Tuesday, September 15, 2020
Immigration Article of the Day: Un(avail)able Protection: The Shifting Legal Landscape in the Eighth Circuit and Beyond for Asylum-Seekers Fleeing Nonstate Persecution by Charles Ellison and Anjum Gupta
Un(avail)able Protection: The Shifting Legal Landscape in the Eighth Circuit and Beyond for Asylum-Seekers Fleeing Nonstate Persecution by Charles Ellison and Anjum Gupta, 25 Bender’s Immigration Bulletin 1061, 2020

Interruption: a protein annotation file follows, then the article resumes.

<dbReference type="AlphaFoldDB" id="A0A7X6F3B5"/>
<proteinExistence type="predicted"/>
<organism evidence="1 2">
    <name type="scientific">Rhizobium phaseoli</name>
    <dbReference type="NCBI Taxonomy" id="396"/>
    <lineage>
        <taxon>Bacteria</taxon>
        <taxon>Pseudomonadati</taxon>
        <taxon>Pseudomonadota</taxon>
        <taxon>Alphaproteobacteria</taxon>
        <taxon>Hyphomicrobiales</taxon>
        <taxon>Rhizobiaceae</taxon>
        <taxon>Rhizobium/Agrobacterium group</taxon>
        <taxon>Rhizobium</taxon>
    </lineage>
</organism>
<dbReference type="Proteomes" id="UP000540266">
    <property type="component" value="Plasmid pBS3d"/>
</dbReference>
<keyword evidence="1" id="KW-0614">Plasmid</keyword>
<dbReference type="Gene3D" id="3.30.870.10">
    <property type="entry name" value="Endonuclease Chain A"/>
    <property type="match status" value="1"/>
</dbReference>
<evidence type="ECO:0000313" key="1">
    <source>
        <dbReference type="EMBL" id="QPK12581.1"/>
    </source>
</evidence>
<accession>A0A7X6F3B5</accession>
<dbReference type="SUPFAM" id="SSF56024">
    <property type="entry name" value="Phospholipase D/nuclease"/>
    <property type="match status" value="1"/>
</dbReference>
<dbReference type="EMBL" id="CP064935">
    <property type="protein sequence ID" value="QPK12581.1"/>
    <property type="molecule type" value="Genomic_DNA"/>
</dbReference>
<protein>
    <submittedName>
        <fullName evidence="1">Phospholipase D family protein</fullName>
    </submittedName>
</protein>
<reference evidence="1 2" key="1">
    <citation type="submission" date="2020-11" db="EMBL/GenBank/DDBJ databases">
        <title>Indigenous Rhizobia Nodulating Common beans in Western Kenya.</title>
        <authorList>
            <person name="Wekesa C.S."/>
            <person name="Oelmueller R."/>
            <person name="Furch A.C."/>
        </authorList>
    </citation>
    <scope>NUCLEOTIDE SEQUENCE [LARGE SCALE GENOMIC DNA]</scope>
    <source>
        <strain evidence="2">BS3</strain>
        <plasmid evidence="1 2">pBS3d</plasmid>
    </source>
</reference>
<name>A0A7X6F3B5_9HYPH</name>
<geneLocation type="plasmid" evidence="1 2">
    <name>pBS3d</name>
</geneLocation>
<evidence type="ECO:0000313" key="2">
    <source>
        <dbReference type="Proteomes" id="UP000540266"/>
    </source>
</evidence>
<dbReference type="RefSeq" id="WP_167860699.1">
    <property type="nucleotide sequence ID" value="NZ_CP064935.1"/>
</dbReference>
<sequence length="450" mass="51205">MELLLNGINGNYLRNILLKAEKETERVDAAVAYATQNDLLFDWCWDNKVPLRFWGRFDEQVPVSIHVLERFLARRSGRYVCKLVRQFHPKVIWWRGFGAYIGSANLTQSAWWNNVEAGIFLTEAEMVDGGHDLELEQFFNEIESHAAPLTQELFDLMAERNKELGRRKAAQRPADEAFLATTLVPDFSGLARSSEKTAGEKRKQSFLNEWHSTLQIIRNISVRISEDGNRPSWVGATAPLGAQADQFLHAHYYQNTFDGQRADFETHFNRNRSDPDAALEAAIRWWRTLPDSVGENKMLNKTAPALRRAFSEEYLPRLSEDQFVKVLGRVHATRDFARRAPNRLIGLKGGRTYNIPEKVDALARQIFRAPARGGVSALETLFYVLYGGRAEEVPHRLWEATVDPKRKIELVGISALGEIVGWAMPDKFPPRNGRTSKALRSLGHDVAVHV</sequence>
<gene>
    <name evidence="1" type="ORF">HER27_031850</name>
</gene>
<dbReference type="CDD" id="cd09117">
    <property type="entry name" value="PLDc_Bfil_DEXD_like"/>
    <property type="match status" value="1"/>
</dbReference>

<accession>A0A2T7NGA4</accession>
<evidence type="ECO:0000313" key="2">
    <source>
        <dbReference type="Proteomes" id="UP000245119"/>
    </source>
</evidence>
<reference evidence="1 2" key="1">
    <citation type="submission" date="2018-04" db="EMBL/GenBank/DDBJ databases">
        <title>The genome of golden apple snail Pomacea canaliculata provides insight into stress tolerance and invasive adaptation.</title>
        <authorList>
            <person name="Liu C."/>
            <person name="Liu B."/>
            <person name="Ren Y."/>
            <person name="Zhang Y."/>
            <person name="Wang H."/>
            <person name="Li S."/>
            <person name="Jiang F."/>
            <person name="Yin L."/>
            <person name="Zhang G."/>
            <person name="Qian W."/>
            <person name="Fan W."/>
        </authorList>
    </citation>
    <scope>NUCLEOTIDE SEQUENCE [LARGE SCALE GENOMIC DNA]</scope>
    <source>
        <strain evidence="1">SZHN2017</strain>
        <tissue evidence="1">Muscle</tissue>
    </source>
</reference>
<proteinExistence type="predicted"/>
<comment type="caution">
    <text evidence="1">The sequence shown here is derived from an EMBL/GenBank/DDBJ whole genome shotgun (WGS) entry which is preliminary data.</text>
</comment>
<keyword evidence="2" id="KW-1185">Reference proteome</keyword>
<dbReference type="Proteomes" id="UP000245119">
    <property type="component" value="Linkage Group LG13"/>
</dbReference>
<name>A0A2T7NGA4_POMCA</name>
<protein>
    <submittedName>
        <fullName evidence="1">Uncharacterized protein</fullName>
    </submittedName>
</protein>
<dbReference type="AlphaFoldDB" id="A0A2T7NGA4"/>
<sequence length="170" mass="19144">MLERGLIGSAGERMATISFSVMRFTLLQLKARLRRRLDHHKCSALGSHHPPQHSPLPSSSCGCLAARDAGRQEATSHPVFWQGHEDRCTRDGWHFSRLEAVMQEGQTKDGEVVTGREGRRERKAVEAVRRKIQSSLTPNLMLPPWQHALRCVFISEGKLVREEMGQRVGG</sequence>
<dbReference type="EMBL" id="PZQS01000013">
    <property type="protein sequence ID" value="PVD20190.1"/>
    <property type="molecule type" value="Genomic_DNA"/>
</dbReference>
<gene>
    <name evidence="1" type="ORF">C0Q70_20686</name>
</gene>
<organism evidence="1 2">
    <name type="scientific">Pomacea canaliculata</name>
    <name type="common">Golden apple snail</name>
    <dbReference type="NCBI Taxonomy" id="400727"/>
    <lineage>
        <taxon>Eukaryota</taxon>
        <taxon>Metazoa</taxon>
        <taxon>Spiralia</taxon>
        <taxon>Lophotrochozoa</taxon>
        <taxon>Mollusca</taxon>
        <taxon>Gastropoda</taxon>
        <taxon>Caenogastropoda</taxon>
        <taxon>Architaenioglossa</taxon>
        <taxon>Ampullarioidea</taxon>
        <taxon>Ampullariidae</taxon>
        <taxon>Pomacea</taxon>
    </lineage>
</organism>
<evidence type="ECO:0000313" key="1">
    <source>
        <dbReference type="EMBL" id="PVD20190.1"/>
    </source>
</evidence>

While asylum claims by individuals fleeing non-state actor persecution have had success in U.S. courts, the Trump administration has sought to significantly curb such claims. As part of the administration’s overall assault on the U.S. asylum system, Attorney General Sessions issued Matter of A-B-, a sweeping decision with the apparent objective of dramatically reducing the probability of success for refugees fleeing non-state persecutors. In particular, Matter of A-B- sought to utilize language from the Seventh and Eighth Circuit Courts of Appeals, which provided that an applicant fleeing a non-state persecutor must show that her government "condoned" her persecution or at least demonstrated "a complete helplessness" to prevent it. The condone-or-complete-helplessness language stands in stark contrast to the long-standing "unable-or-unwilling to protect" standard. This article discusses developments in non-state actor jurisprudence leading up to Matter of A-B-, as well as litigation in the Eighth Circuit and beyond to fight back against efforts to heighten this requirement.